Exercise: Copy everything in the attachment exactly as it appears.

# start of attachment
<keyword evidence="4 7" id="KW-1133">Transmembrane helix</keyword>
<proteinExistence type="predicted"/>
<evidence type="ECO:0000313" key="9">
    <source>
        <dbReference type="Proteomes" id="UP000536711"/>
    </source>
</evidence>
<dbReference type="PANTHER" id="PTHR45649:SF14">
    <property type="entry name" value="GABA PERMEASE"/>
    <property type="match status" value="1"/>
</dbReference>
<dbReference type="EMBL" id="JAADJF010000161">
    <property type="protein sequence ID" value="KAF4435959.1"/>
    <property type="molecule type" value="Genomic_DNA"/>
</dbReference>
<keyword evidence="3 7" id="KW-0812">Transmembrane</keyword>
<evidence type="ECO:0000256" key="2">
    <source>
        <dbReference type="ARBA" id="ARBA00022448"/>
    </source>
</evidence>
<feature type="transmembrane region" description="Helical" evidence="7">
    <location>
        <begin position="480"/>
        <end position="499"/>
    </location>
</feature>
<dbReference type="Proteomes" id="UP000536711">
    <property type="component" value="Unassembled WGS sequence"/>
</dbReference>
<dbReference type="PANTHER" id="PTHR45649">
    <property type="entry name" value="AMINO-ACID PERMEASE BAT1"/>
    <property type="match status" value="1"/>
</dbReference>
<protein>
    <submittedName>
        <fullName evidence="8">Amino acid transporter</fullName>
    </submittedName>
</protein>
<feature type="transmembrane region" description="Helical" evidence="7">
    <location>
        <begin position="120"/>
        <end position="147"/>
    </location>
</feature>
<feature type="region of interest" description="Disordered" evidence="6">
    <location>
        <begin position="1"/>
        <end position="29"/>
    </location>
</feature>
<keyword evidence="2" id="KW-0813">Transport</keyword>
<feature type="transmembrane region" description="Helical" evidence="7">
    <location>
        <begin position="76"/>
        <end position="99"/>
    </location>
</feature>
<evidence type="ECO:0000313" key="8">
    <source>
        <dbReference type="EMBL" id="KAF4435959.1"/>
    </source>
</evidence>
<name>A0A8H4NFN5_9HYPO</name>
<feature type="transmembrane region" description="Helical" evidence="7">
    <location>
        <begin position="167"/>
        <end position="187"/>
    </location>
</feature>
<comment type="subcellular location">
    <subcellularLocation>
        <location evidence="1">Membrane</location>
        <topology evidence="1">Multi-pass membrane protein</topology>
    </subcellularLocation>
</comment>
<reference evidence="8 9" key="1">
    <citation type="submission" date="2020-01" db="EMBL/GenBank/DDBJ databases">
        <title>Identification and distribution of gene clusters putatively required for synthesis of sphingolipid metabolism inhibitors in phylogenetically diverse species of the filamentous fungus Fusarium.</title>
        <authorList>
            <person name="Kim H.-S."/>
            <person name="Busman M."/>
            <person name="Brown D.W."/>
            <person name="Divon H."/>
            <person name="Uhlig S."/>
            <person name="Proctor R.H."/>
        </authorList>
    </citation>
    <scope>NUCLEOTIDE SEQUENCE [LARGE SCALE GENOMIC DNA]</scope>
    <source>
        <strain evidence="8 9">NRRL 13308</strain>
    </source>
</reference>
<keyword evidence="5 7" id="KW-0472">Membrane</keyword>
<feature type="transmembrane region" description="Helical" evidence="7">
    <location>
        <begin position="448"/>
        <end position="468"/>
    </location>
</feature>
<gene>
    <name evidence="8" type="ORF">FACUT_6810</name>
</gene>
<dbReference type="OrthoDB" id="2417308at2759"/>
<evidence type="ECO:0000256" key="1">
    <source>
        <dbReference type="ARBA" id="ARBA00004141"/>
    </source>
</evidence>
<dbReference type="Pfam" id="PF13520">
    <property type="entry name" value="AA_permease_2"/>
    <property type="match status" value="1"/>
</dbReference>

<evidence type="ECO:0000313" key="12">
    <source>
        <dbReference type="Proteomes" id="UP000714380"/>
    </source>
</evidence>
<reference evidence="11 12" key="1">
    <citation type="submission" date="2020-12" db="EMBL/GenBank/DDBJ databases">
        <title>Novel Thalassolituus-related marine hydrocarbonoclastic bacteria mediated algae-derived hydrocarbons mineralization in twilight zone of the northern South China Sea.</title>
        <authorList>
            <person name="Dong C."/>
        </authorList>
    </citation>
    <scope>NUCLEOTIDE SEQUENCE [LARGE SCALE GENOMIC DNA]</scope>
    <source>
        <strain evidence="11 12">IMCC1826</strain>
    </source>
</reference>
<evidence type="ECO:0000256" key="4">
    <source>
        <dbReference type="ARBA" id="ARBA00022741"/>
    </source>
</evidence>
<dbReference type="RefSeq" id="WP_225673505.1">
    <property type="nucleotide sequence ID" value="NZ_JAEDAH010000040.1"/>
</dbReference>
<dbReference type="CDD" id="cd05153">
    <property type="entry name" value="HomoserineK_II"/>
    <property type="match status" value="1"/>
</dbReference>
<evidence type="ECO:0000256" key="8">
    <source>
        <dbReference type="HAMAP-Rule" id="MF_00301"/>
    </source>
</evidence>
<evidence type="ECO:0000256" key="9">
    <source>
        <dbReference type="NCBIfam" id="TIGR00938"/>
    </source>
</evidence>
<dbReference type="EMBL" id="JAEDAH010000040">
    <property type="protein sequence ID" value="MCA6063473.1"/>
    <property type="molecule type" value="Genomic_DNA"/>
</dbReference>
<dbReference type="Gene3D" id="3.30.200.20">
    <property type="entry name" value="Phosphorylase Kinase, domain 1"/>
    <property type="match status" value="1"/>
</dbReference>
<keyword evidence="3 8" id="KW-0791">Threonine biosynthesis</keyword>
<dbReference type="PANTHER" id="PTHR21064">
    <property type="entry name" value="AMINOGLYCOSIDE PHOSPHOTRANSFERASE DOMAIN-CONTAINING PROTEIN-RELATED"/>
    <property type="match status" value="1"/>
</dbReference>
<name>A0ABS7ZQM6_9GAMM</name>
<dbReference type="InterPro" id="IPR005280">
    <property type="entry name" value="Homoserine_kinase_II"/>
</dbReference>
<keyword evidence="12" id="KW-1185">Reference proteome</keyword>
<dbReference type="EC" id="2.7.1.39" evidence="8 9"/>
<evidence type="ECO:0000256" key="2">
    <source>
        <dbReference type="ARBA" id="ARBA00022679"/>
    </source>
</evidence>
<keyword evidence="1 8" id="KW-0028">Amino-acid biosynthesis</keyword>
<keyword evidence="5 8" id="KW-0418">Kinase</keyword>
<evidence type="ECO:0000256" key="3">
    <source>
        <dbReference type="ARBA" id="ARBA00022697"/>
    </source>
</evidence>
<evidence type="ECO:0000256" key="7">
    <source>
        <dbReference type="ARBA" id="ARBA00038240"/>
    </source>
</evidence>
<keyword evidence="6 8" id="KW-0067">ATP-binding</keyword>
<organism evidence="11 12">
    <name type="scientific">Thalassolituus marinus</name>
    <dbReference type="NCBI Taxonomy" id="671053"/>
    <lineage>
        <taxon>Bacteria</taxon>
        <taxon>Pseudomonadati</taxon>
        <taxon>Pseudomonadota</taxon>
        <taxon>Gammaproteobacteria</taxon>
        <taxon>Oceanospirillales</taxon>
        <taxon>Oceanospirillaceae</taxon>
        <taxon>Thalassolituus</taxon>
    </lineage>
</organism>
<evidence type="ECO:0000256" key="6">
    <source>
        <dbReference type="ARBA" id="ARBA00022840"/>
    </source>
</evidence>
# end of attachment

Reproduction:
<keyword evidence="4 7" id="KW-1133">Transmembrane helix</keyword>
<proteinExistence type="predicted"/>
<evidence type="ECO:0000313" key="9">
    <source>
        <dbReference type="Proteomes" id="UP000536711"/>
    </source>
</evidence>
<dbReference type="PANTHER" id="PTHR45649:SF14">
    <property type="entry name" value="GABA PERMEASE"/>
    <property type="match status" value="1"/>
</dbReference>
<dbReference type="EMBL" id="JAADJF010000161">
    <property type="protein sequence ID" value="KAF4435959.1"/>
    <property type="molecule type" value="Genomic_DNA"/>
</dbReference>
<keyword evidence="3 7" id="KW-0812">Transmembrane</keyword>
<evidence type="ECO:0000256" key="2">
    <source>
        <dbReference type="ARBA" id="ARBA00022448"/>
    </source>
</evidence>
<feature type="transmembrane region" description="Helical" evidence="7">
    <location>
        <begin position="480"/>
        <end position="499"/>
    </location>
</feature>
<dbReference type="Proteomes" id="UP000536711">
    <property type="component" value="Unassembled WGS sequence"/>
</dbReference>
<dbReference type="PANTHER" id="PTHR45649">
    <property type="entry name" value="AMINO-ACID PERMEASE BAT1"/>
    <property type="match status" value="1"/>
</dbReference>
<protein>
    <submittedName>
        <fullName evidence="8">Amino acid transporter</fullName>
    </submittedName>
</protein>
<feature type="transmembrane region" description="Helical" evidence="7">
    <location>
        <begin position="120"/>
        <end position="147"/>
    </location>
</feature>
<feature type="region of interest" description="Disordered" evidence="6">
    <location>
        <begin position="1"/>
        <end position="29"/>
    </location>
</feature>
<keyword evidence="2" id="KW-0813">Transport</keyword>
<feature type="transmembrane region" description="Helical" evidence="7">
    <location>
        <begin position="76"/>
        <end position="99"/>
    </location>
</feature>
<evidence type="ECO:0000313" key="8">
    <source>
        <dbReference type="EMBL" id="KAF4435959.1"/>
    </source>
</evidence>
<name>A0A8H4NFN5_9HYPO</name>
<feature type="transmembrane region" description="Helical" evidence="7">
    <location>
        <begin position="167"/>
        <end position="187"/>
    </location>
</feature>
<comment type="subcellular location">
    <subcellularLocation>
        <location evidence="1">Membrane</location>
        <topology evidence="1">Multi-pass membrane protein</topology>
    </subcellularLocation>
</comment>
<reference evidence="8 9" key="1">
    <citation type="submission" date="2020-01" db="EMBL/GenBank/DDBJ databases">
        <title>Identification and distribution of gene clusters putatively required for synthesis of sphingolipid metabolism inhibitors in phylogenetically diverse species of the filamentous fungus Fusarium.</title>
        <authorList>
            <person name="Kim H.-S."/>
            <person name="Busman M."/>
            <person name="Brown D.W."/>
            <person name="Divon H."/>
            <person name="Uhlig S."/>
            <person name="Proctor R.H."/>
        </authorList>
    </citation>
    <scope>NUCLEOTIDE SEQUENCE [LARGE SCALE GENOMIC DNA]</scope>
    <source>
        <strain evidence="8 9">NRRL 13308</strain>
    </source>
</reference>
<keyword evidence="5 7" id="KW-0472">Membrane</keyword>
<feature type="transmembrane region" description="Helical" evidence="7">
    <location>
        <begin position="448"/>
        <end position="468"/>
    </location>
</feature>
<gene>
    <name evidence="8" type="ORF">FACUT_6810</name>
</gene>
<dbReference type="OrthoDB" id="2417308at2759"/>
<evidence type="ECO:0000256" key="1">
    <source>
        <dbReference type="ARBA" id="ARBA00004141"/>
    </source>
</evidence>
<dbReference type="Pfam" id="PF13520">
    <property type="entry name" value="AA_permease_2"/>
    <property type="match status" value="1"/>
</dbReference>

<evidence type="ECO:0000313" key="12">
    <source>
        <dbReference type="Proteomes" id="UP000714380"/>
    </source>
</evidence>
<reference evidence="11 12" key="1">
    <citation type="submission" date="2020-12" db="EMBL/GenBank/DDBJ databases">
        <title>Novel Thalassolituus-related marine hydrocarbonoclastic bacteria mediated algae-derived hydrocarbons mineralization in twilight zone of the northern South China Sea.</title>
        <authorList>
            <person name="Dong C."/>
        </authorList>
    </citation>
    <scope>NUCLEOTIDE SEQUENCE [LARGE SCALE GENOMIC DNA]</scope>
    <source>
        <strain evidence="11 12">IMCC1826</strain>
    </source>
</reference>
<evidence type="ECO:0000256" key="4">
    <source>
        <dbReference type="ARBA" id="ARBA00022741"/>
    </source>
</evidence>
<dbReference type="RefSeq" id="WP_225673505.1">
    <property type="nucleotide sequence ID" value="NZ_JAEDAH010000040.1"/>
</dbReference>
<dbReference type="CDD" id="cd05153">
    <property type="entry name" value="HomoserineK_II"/>
    <property type="match status" value="1"/>
</dbReference>
<evidence type="ECO:0000256" key="8">
    <source>
        <dbReference type="HAMAP-Rule" id="MF_00301"/>
    </source>
</evidence>
<evidence type="ECO:0000256" key="9">
    <source>
        <dbReference type="NCBIfam" id="TIGR00938"/>
    </source>
</evidence>
<dbReference type="EMBL" id="JAEDAH010000040">
    <property type="protein sequence ID" value="MCA6063473.1"/>
    <property type="molecule type" value="Genomic_DNA"/>
</dbReference>
<dbReference type="Gene3D" id="3.30.200.20">
    <property type="entry name" value="Phosphorylase Kinase, domain 1"/>
    <property type="match status" value="1"/>
</dbReference>
<keyword evidence="3 8" id="KW-0791">Threonine biosynthesis</keyword>
<dbReference type="PANTHER" id="PTHR21064">
    <property type="entry name" value="AMINOGLYCOSIDE PHOSPHOTRANSFERASE DOMAIN-CONTAINING PROTEIN-RELATED"/>
    <property type="match status" value="1"/>
</dbReference>
<name>A0ABS7ZQM6_9GAMM</name>
<dbReference type="InterPro" id="IPR005280">
    <property type="entry name" value="Homoserine_kinase_II"/>
</dbReference>
<keyword evidence="12" id="KW-1185">Reference proteome</keyword>
<dbReference type="EC" id="2.7.1.39" evidence="8 9"/>
<evidence type="ECO:0000256" key="2">
    <source>
        <dbReference type="ARBA" id="ARBA00022679"/>
    </source>
</evidence>
<keyword evidence="1 8" id="KW-0028">Amino-acid biosynthesis</keyword>
<keyword evidence="5 8" id="KW-0418">Kinase</keyword>
<evidence type="ECO:0000256" key="3">
    <source>
        <dbReference type="ARBA" id="ARBA00022697"/>
    </source>
</evidence>
<evidence type="ECO:0000256" key="7">
    <source>
        <dbReference type="ARBA" id="ARBA00038240"/>
    </source>
</evidence>
<keyword evidence="6 8" id="KW-0067">ATP-binding</keyword>
<organism evidence="11 12">
    <name type="scientific">Thalassolituus marinus</name>
    <dbReference type="NCBI Taxonomy" id="671053"/>
    <lineage>
        <taxon>Bacteria</taxon>
        <taxon>Pseudomonadati</taxon>
        <taxon>Pseudomonadota</taxon>
        <taxon>Gammaproteobacteria</taxon>
        <taxon>Oceanospirillales</taxon>
        <taxon>Oceanospirillaceae</taxon>
        <taxon>Thalassolituus</taxon>
    </lineage>
</organism>
<evidence type="ECO:0000256" key="6">
    <source>
        <dbReference type="ARBA" id="ARBA00022840"/>
    </source>
</evidence>